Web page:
Nineteenth International Congress on Rock Mechanics, Paris, France, 25–28 August 2000
Authors: J. F. T. Agapito and R. R. Goodrich (AAI)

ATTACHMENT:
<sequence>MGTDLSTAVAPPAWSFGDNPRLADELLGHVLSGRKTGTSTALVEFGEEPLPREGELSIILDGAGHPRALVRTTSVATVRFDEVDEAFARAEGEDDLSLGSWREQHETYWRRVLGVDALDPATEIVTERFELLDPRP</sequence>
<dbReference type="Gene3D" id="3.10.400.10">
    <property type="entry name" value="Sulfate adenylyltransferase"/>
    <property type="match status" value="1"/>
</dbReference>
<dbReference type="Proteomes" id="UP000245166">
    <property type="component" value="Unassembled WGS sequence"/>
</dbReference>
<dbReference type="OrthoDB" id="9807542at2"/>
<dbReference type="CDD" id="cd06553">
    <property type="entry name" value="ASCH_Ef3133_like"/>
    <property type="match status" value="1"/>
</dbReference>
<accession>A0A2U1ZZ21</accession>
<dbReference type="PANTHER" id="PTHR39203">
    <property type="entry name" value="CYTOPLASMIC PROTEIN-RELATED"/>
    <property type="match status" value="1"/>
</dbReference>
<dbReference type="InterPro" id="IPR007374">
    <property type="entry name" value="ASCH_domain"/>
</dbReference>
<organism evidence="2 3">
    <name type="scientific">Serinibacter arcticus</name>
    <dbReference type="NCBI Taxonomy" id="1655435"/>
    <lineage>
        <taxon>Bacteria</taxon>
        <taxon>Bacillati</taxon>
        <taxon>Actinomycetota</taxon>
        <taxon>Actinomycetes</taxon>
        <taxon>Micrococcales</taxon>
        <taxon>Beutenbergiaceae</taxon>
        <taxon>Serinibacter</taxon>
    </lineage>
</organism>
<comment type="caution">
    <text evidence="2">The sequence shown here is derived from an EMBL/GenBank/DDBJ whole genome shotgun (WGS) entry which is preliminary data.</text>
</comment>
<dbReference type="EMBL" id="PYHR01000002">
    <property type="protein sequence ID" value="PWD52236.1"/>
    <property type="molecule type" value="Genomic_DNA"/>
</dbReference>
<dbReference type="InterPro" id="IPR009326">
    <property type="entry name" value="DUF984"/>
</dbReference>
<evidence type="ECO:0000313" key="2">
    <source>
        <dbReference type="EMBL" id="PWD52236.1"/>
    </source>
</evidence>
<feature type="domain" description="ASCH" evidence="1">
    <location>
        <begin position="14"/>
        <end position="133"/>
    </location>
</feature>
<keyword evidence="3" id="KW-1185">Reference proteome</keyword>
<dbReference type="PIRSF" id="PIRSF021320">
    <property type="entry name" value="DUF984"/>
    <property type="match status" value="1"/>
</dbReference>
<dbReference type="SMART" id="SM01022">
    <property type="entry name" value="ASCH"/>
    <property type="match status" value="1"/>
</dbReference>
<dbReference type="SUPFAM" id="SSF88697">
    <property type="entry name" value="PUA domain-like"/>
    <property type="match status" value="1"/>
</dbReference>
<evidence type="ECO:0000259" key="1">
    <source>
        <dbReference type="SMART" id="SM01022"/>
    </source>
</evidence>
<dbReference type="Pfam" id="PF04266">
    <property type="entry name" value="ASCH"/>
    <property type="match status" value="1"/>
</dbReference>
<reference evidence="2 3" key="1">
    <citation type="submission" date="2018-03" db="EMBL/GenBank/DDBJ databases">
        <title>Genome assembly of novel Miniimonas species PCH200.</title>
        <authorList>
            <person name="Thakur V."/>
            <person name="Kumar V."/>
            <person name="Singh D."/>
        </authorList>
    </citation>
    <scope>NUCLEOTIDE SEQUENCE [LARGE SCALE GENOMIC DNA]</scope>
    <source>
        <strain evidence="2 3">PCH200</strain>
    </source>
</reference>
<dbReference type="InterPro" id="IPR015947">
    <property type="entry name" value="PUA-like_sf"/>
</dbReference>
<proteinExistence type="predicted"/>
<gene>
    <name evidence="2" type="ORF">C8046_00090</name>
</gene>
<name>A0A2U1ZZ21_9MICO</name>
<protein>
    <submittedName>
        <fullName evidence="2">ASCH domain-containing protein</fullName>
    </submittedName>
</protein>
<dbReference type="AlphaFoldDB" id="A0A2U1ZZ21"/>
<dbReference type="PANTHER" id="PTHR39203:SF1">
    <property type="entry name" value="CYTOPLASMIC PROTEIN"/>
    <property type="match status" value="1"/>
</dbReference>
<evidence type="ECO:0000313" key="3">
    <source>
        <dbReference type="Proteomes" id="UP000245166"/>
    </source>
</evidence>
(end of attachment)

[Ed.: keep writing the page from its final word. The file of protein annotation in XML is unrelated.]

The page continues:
High stresses and adverse geology in deep coal mines in the state of Utah, USA, have caused numerous bursts. The larger bursts have been associated with seismic events with Richter magnitudes of 3.6, and in some cases have filled openings for lengths of 150 m. A better understanding of the mechanisms and stress levels involved in bursting is needed to help develop improved stress control design and burst mitigation methods. The geology of the area is notoriously burst-prone. The coal has poorly developed cleating and occurs in multiple seams that are often bounded by very strong roof and floor sandstone/siltstone beds. The overburden is formed by thick, competent strata with numerous sandstone channels. This geology and deep cover are the major source of high stresses, causing bursts. This paper evaluates five common stress factors responsible for burst problems: depth, channels, arching, faults, and coal thickness. It uses case study data from longwall panels with two-entry/yield pillar systems typical of deeper Utah mines. Results illustrate the importance of analyzing stress factor experience to allow a better understanding of the problem.